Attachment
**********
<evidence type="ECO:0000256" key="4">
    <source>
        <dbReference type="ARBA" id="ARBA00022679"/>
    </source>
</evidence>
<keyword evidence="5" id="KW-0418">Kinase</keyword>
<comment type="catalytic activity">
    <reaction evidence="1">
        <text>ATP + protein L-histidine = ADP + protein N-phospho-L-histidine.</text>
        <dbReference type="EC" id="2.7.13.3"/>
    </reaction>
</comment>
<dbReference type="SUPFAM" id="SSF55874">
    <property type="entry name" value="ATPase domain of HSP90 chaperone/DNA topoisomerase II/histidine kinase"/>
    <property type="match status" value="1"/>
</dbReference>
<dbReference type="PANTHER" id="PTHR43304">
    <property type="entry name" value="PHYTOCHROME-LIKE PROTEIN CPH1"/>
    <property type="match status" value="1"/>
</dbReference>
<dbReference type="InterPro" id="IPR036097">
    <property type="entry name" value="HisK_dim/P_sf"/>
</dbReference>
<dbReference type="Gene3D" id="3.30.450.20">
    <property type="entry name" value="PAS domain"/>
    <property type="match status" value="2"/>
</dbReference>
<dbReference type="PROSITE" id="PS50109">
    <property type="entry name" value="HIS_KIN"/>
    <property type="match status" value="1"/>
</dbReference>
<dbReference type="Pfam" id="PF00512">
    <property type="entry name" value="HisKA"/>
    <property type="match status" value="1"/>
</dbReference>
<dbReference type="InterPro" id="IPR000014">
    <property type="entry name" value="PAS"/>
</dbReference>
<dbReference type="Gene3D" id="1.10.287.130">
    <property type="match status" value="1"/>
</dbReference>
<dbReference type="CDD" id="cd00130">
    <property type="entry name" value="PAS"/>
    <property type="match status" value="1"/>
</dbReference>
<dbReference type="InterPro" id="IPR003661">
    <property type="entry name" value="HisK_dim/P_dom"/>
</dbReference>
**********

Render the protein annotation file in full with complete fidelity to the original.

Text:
<evidence type="ECO:0000256" key="4">
    <source>
        <dbReference type="ARBA" id="ARBA00022679"/>
    </source>
</evidence>
<keyword evidence="5" id="KW-0418">Kinase</keyword>
<comment type="catalytic activity">
    <reaction evidence="1">
        <text>ATP + protein L-histidine = ADP + protein N-phospho-L-histidine.</text>
        <dbReference type="EC" id="2.7.13.3"/>
    </reaction>
</comment>
<dbReference type="SUPFAM" id="SSF55874">
    <property type="entry name" value="ATPase domain of HSP90 chaperone/DNA topoisomerase II/histidine kinase"/>
    <property type="match status" value="1"/>
</dbReference>
<dbReference type="PANTHER" id="PTHR43304">
    <property type="entry name" value="PHYTOCHROME-LIKE PROTEIN CPH1"/>
    <property type="match status" value="1"/>
</dbReference>
<dbReference type="InterPro" id="IPR036097">
    <property type="entry name" value="HisK_dim/P_sf"/>
</dbReference>
<dbReference type="Gene3D" id="3.30.450.20">
    <property type="entry name" value="PAS domain"/>
    <property type="match status" value="2"/>
</dbReference>
<dbReference type="PROSITE" id="PS50109">
    <property type="entry name" value="HIS_KIN"/>
    <property type="match status" value="1"/>
</dbReference>
<dbReference type="Pfam" id="PF00512">
    <property type="entry name" value="HisKA"/>
    <property type="match status" value="1"/>
</dbReference>
<dbReference type="InterPro" id="IPR000014">
    <property type="entry name" value="PAS"/>
</dbReference>
<dbReference type="Gene3D" id="1.10.287.130">
    <property type="match status" value="1"/>
</dbReference>
<dbReference type="CDD" id="cd00130">
    <property type="entry name" value="PAS"/>
    <property type="match status" value="1"/>
</dbReference>
<dbReference type="InterPro" id="IPR003661">
    <property type="entry name" value="HisK_dim/P_dom"/>
</dbReference>